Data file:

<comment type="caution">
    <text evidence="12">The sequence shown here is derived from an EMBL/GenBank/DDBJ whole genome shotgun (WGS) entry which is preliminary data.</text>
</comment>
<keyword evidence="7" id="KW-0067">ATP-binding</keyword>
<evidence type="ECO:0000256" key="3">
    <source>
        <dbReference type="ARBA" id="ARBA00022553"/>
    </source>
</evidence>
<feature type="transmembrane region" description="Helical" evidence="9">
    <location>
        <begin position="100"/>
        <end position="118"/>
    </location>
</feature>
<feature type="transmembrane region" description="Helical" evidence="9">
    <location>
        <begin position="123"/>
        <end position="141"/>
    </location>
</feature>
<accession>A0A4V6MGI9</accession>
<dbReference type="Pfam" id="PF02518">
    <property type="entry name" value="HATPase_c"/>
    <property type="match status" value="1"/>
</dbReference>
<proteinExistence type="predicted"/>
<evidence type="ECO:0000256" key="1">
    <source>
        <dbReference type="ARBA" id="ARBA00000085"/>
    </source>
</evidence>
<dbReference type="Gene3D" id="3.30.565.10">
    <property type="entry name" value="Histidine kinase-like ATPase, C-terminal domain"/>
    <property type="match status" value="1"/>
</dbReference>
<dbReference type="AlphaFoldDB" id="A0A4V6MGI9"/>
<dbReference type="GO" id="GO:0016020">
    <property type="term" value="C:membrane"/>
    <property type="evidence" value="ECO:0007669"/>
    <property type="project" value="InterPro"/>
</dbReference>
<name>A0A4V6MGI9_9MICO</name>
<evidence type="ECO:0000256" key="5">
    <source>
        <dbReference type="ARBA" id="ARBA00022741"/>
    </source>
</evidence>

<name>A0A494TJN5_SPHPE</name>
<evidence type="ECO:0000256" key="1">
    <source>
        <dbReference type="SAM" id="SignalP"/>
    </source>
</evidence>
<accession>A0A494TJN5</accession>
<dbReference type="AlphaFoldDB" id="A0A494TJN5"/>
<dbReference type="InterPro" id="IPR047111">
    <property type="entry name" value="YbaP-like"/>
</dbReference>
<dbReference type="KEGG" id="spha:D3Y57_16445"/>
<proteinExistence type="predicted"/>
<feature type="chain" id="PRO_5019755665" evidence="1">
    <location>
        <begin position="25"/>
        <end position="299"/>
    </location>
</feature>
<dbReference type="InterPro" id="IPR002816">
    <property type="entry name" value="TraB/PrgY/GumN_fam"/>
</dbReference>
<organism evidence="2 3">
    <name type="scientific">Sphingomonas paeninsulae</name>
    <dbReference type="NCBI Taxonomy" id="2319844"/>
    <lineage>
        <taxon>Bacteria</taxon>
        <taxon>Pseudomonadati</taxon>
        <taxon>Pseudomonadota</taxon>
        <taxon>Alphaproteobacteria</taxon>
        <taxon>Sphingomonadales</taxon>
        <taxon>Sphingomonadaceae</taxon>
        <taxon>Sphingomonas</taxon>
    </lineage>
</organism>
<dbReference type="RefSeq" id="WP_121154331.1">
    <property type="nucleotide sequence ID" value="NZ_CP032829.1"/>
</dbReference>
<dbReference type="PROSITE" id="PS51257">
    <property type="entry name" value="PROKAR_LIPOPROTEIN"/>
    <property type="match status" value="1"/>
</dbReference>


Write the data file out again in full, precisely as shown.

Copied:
<comment type="caution">
    <text evidence="12">The sequence shown here is derived from an EMBL/GenBank/DDBJ whole genome shotgun (WGS) entry which is preliminary data.</text>
</comment>
<keyword evidence="7" id="KW-0067">ATP-binding</keyword>
<evidence type="ECO:0000256" key="3">
    <source>
        <dbReference type="ARBA" id="ARBA00022553"/>
    </source>
</evidence>
<feature type="transmembrane region" description="Helical" evidence="9">
    <location>
        <begin position="100"/>
        <end position="118"/>
    </location>
</feature>
<feature type="transmembrane region" description="Helical" evidence="9">
    <location>
        <begin position="123"/>
        <end position="141"/>
    </location>
</feature>
<accession>A0A4V6MGI9</accession>
<dbReference type="Pfam" id="PF02518">
    <property type="entry name" value="HATPase_c"/>
    <property type="match status" value="1"/>
</dbReference>
<proteinExistence type="predicted"/>
<evidence type="ECO:0000256" key="1">
    <source>
        <dbReference type="ARBA" id="ARBA00000085"/>
    </source>
</evidence>
<dbReference type="Gene3D" id="3.30.565.10">
    <property type="entry name" value="Histidine kinase-like ATPase, C-terminal domain"/>
    <property type="match status" value="1"/>
</dbReference>
<dbReference type="AlphaFoldDB" id="A0A4V6MGI9"/>
<dbReference type="GO" id="GO:0016020">
    <property type="term" value="C:membrane"/>
    <property type="evidence" value="ECO:0007669"/>
    <property type="project" value="InterPro"/>
</dbReference>
<name>A0A4V6MGI9_9MICO</name>
<evidence type="ECO:0000256" key="5">
    <source>
        <dbReference type="ARBA" id="ARBA00022741"/>
    </source>
</evidence>

<name>A0A494TJN5_SPHPE</name>
<evidence type="ECO:0000256" key="1">
    <source>
        <dbReference type="SAM" id="SignalP"/>
    </source>
</evidence>
<accession>A0A494TJN5</accession>
<dbReference type="AlphaFoldDB" id="A0A494TJN5"/>
<dbReference type="InterPro" id="IPR047111">
    <property type="entry name" value="YbaP-like"/>
</dbReference>
<dbReference type="KEGG" id="spha:D3Y57_16445"/>
<proteinExistence type="predicted"/>
<feature type="chain" id="PRO_5019755665" evidence="1">
    <location>
        <begin position="25"/>
        <end position="299"/>
    </location>
</feature>
<dbReference type="InterPro" id="IPR002816">
    <property type="entry name" value="TraB/PrgY/GumN_fam"/>
</dbReference>
<organism evidence="2 3">
    <name type="scientific">Sphingomonas paeninsulae</name>
    <dbReference type="NCBI Taxonomy" id="2319844"/>
    <lineage>
        <taxon>Bacteria</taxon>
        <taxon>Pseudomonadati</taxon>
        <taxon>Pseudomonadota</taxon>
        <taxon>Alphaproteobacteria</taxon>
        <taxon>Sphingomonadales</taxon>
        <taxon>Sphingomonadaceae</taxon>
        <taxon>Sphingomonas</taxon>
    </lineage>
</organism>
<dbReference type="RefSeq" id="WP_121154331.1">
    <property type="nucleotide sequence ID" value="NZ_CP032829.1"/>
</dbReference>
<dbReference type="PROSITE" id="PS51257">
    <property type="entry name" value="PROKAR_LIPOPROTEIN"/>
    <property type="match status" value="1"/>
</dbReference>